Greenville Hosts the 2008 22q13 Deletion Foundation Conference

You may have seen the WYFF News at 6:00 coverage highlighting this international conference in Greenville. This was the sixth biennial gathering of families from around the world, meeting for support, education, and genetic evaluations for their children who have a rare genetic disorder called 22q13 deletion syndrome or Phelan-McDermid syndrome.

In this condition there is a small piece missing from one of the chromosomes 22. This deletion is detected through chromosome analysis and confirmed through a more precise chromosome test called FISH.

Humans normally have a total number of 46 chromosomes or 23 pairs, with one member of each pair coming from each parent. Chromosome 22 is one of the smallest chromosomes and was the first chromosome to be fully sequenced in the Human Genome Project. It is estimated that chromosome 22 contains 500-800 genes.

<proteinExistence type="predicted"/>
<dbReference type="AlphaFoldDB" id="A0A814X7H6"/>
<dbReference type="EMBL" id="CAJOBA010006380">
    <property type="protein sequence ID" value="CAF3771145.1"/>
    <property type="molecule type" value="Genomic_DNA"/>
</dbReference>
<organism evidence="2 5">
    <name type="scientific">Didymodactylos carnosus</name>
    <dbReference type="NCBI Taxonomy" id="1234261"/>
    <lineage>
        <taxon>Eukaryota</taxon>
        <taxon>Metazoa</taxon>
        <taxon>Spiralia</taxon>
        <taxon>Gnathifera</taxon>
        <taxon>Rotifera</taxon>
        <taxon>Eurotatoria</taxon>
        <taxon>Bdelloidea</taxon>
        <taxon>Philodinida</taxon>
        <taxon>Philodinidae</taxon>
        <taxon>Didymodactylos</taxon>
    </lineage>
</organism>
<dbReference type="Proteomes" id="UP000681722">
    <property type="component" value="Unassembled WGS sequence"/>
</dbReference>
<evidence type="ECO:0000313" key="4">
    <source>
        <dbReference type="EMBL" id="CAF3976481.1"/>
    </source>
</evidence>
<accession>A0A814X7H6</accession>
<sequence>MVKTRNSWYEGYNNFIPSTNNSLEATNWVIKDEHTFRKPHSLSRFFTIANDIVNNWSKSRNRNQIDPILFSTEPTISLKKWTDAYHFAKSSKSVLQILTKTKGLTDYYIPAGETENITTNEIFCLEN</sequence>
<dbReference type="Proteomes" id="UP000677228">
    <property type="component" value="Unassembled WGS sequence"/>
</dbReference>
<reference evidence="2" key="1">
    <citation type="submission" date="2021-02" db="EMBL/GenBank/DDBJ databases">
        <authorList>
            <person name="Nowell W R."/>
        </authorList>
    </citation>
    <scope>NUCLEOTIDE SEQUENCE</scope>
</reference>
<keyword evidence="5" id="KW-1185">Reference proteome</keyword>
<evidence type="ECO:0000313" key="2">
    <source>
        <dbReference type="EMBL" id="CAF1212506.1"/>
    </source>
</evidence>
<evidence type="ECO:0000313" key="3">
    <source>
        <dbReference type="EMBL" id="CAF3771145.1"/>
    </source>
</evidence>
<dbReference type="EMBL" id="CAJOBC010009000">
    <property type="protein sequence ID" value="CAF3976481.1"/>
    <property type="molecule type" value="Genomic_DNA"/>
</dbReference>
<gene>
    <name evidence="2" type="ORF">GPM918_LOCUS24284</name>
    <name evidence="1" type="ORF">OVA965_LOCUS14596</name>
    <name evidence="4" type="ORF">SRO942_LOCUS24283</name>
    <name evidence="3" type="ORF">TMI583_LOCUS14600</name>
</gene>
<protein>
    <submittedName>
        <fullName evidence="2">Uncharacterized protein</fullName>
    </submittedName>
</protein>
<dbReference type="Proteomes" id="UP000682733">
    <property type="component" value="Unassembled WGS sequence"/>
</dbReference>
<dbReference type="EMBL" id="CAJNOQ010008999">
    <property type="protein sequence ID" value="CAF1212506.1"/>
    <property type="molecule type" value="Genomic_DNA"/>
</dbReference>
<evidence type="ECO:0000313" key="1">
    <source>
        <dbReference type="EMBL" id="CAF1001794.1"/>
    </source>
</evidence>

Physical features of Phelan-McDermid include poor muscle tone in the newborn period, severe developmental delays, absent or significant speech delay, long eye lashes, and large, fleshy hands. Many of the behavioral findings are similar to those in autism spectrum disorders including repetitive or stereotypical movements and decreased social interactions. The incidence of the condition is not known due to lack of clinical recognition and consequently under-diagnosis. In most families, the deletion has occurred only in one family member.

Patients with this syndrome are advised to receive routine examinations by their family physician. Early intervention therapies proving beneficial are physical therapy, communication therapies, exercise and sports activities, and music therapy. Disabilities are lifelong with individuals requiring supervision and care.

For more information on 22q13 deletion syndrome or Phelan-McDermid syndrome, visit the Foundation's website at www.22q13.org/home.html. Dr. Katy C. Phelan, who first identified this genetic condition, is the former director of the clinical cytogenetics laboratory at the Greenwood Genetic Center.